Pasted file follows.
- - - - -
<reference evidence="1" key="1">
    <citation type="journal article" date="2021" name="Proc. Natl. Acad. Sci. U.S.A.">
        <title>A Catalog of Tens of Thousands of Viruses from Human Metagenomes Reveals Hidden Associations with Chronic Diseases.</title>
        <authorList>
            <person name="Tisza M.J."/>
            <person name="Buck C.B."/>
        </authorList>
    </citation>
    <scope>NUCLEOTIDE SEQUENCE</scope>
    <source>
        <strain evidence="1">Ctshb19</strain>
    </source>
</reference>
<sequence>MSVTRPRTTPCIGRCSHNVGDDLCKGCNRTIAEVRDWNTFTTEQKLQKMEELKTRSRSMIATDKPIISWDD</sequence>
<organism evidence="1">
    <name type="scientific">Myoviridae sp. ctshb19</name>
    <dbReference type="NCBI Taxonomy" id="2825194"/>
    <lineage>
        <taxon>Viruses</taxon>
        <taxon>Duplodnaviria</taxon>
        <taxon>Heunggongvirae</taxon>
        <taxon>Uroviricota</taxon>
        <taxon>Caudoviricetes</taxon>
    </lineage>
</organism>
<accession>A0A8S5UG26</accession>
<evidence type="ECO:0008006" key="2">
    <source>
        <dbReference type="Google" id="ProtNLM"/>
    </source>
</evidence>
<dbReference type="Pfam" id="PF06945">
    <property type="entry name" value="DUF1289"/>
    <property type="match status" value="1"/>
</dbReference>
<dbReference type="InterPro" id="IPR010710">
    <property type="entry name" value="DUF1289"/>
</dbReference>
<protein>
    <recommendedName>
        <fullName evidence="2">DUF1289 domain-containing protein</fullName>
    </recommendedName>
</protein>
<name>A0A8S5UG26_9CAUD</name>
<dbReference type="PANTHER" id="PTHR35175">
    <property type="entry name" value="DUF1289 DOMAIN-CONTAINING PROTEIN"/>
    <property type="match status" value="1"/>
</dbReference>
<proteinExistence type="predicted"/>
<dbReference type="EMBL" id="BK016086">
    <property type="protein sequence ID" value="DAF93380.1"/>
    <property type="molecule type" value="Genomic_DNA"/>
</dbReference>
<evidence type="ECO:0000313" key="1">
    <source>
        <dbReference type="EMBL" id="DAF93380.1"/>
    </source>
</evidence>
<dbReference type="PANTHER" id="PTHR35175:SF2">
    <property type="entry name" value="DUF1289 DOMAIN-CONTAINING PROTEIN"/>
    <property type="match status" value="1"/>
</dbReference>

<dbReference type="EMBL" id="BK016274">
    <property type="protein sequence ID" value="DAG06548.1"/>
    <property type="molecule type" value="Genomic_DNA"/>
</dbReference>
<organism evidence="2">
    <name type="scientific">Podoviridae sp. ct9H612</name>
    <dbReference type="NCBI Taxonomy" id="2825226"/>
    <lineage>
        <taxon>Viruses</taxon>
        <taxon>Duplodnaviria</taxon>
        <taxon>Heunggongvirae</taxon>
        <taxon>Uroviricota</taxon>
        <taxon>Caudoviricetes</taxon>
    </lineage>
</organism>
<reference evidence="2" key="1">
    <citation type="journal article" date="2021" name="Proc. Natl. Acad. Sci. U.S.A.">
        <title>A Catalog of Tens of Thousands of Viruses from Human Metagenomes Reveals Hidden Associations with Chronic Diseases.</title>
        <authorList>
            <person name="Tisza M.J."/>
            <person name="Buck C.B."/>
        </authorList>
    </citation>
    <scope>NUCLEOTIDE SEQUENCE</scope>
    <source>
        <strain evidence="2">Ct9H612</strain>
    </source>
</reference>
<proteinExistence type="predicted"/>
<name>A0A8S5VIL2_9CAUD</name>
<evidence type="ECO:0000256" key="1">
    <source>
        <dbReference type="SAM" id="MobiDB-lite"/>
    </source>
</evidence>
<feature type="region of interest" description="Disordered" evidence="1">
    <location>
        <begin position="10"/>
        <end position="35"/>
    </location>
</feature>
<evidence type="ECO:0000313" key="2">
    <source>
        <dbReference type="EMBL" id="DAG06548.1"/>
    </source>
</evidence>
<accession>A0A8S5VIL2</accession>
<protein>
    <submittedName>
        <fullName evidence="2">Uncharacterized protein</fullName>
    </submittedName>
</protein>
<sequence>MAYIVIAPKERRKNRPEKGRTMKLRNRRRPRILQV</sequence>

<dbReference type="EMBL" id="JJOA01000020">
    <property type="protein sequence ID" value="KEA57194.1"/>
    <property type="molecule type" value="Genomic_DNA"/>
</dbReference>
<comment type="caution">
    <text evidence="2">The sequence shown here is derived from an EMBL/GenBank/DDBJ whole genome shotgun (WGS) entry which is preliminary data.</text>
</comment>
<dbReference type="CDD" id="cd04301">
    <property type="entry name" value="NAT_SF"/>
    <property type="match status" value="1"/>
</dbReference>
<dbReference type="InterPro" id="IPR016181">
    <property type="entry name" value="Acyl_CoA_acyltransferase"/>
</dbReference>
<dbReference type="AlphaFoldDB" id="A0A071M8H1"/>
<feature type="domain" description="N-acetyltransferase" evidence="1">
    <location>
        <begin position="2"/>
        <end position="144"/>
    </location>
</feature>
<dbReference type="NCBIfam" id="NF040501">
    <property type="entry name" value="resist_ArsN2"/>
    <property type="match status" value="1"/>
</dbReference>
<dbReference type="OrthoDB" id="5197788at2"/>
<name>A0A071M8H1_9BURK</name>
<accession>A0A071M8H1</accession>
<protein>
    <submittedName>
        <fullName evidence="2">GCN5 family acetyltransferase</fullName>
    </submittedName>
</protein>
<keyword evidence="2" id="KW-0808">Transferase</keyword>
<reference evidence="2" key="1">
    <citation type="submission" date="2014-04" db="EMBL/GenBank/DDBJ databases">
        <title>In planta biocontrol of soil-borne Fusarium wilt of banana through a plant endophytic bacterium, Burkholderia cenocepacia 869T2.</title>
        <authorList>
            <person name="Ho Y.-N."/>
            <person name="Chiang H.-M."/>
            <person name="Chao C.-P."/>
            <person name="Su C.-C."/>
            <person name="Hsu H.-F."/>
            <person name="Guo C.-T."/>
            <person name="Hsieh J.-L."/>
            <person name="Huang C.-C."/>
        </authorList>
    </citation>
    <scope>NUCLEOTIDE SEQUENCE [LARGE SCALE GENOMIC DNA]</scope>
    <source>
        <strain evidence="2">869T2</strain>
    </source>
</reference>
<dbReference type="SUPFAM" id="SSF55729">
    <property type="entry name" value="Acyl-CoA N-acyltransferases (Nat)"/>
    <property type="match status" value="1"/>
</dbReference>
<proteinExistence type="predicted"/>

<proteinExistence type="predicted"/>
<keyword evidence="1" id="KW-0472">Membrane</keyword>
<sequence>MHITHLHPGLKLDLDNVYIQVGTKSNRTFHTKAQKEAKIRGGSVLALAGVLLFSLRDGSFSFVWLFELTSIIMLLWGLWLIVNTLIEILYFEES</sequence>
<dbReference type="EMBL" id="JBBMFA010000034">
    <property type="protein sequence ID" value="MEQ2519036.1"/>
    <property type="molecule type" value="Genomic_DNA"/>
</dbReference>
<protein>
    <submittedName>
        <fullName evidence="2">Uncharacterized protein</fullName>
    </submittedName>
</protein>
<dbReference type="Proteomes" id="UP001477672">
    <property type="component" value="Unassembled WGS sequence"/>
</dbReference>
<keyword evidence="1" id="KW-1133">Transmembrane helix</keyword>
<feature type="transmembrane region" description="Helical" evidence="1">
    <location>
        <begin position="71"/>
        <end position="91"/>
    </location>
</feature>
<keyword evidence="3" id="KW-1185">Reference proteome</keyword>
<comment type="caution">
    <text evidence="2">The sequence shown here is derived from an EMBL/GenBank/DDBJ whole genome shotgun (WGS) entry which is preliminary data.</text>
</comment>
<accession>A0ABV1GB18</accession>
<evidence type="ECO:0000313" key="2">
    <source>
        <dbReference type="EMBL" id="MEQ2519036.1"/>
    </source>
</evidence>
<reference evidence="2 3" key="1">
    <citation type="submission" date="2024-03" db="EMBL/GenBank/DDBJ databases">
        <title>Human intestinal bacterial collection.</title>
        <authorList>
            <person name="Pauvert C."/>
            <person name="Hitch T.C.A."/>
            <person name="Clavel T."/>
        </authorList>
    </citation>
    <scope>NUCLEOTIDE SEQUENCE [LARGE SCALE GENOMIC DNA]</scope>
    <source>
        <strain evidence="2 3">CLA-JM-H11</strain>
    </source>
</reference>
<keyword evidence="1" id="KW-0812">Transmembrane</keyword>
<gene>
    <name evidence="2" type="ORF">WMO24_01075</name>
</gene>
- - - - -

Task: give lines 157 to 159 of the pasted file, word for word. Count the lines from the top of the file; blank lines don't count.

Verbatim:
            <person name="Su C.-C."/>
            <person name="Hsu H.-F."/>
            <person name="Guo C.-T."/>